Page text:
Like the cake, WS_EX_TRANSPARENT is a lie, or at least not the entire truth

There is an extended window style known as WS_EX_TRANSPARENT. Explaining what this style does is kind of difficult, but it’s been on the list of future topics since 2003. Better late than never, I guess.

First of all, there are two unrelated senses of transparent in play. One is visual transparency: Pixels beneath the window can show through. The other is hit-test transparency: Do clicks on this window go to the window, or do they pass through to the window beneath?

And each of those senses of transparent is itself complicated.

Let’s look a hit-test transparency first. We saw some time ago that It’s Complicated. Different hit-testing functions use different methods of determining whether a click should be given to a window or pass through it. And the WS_EX_TRANSPARENT extended window style plays into some of those rules. I’ll let you read the linked article to learn the details.

Okay, now to visual transparency. The WS_EX_TRANSPARENT extended window style alters the painting algorithm as follows: If a WS_EX_TRANSPARENT window needs to be painted, and it has any non-WS_EX_TRANSPARENT windows siblings (which belong to the same process) which also need to be painted, then the window manager will paint the non-WS_EX_TRANSPARENT windows first.

That “lets the other windows paint first” behavior is what gave the style its name, because if you let the other windows paint first, and then you paint on top of it, then the parts you don’t actually paint will appear to be transparent because the other windows’ pixels will show through.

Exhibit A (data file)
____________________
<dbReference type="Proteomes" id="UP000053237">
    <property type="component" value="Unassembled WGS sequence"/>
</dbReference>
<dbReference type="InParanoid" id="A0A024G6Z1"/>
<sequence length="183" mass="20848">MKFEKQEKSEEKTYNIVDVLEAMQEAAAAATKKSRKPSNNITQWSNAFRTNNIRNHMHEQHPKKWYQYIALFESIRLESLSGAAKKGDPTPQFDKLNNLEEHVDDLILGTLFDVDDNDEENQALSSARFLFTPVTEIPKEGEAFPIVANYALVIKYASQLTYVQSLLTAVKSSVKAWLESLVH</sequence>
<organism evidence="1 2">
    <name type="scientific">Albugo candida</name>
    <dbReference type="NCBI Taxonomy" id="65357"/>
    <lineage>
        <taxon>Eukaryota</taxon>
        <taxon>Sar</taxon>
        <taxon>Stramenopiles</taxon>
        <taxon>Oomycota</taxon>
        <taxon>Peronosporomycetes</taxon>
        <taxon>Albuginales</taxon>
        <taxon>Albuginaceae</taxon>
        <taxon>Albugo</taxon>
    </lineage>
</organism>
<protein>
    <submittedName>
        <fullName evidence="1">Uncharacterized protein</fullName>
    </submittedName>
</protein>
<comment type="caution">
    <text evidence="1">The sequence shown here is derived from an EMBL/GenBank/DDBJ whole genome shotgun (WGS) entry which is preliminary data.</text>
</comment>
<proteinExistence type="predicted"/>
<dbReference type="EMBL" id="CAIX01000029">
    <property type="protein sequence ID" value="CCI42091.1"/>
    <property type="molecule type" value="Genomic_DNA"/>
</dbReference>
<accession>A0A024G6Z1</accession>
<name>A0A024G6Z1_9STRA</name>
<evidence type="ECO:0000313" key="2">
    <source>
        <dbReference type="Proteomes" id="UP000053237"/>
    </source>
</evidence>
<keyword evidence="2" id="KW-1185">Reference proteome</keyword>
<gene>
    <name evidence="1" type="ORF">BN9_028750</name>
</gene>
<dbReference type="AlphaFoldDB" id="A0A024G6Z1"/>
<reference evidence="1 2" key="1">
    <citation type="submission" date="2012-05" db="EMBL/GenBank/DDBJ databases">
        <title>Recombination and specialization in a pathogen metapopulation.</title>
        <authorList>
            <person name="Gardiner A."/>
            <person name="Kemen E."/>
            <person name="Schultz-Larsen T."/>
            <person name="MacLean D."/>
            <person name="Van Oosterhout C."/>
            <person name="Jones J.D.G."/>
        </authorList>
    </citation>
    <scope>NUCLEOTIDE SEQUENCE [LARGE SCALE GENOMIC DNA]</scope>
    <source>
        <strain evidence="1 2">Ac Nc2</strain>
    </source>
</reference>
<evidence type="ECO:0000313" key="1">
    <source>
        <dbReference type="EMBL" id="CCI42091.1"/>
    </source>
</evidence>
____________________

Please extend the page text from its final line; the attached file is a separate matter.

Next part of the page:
Calling this painting style transparent is kind of overselling the feature. It’s really a very specific behavior which makes transparent rendering sort of possible; it’s not a just turn this on and you get transparent rendering feature.

It’s like taking a lump of coal and labeling it diamond. Or like those advertisements which say things like “Can create up to five million cups of coffee per day!”

In order to turn the flour into a cake, the window with the WS_EX_TRANSPARENT window style needs to know not to draw opaquely. Because if it draws opaquely, then all the work the window manager did to get the other window to draw first (so you can draw on top of it) is for naught.

And sometimes the WS_EX_TRANSPARENT window style doesn’t even work. For example, observe that if the windows are not siblings of each other, then the style has no effect. If the windows belong to different processes, then the style has no effect. If both windows are not invalid simultaneously, then the style has no effect. (I don’t know how you could get into that last state, but maybe you’re more creative than I am.)

Go ahead and use the WS_EX_TRANSPARENT window style if that’s what you want. Just understand that it doesn’t get you what the name might promise. (Depending on your situation, a layered window may work better.)

Comments (4)
  1. Joshua says:

    [If the windows belong to different processes, then the style has no effect.]

    Which is why it didn't work the one time I tried it on a top level window.

    [If both windows are not invalid simultaneously, then the style has no effect.]

    InvalidateRect() and ValidateRect() games.

  2. Portal reference…

    I never thought I'd see the day.

  3. Nawak says:


    What about the Rubens Tube link in this post?…/9942466.aspx

    Not the same as a direct reference but close!

  4. Mark says:

    If I remember correctly, this was used for things like the text labels, which are as transparent as anything got back then.  The wording in the SDK ("is to be transparent") is confusing until you realise it's an assertion from the developer, not a request ("should be transparent").  It's like the author had consumer-tinted spectacles on, something that comes and goes in the Win32 documentation.

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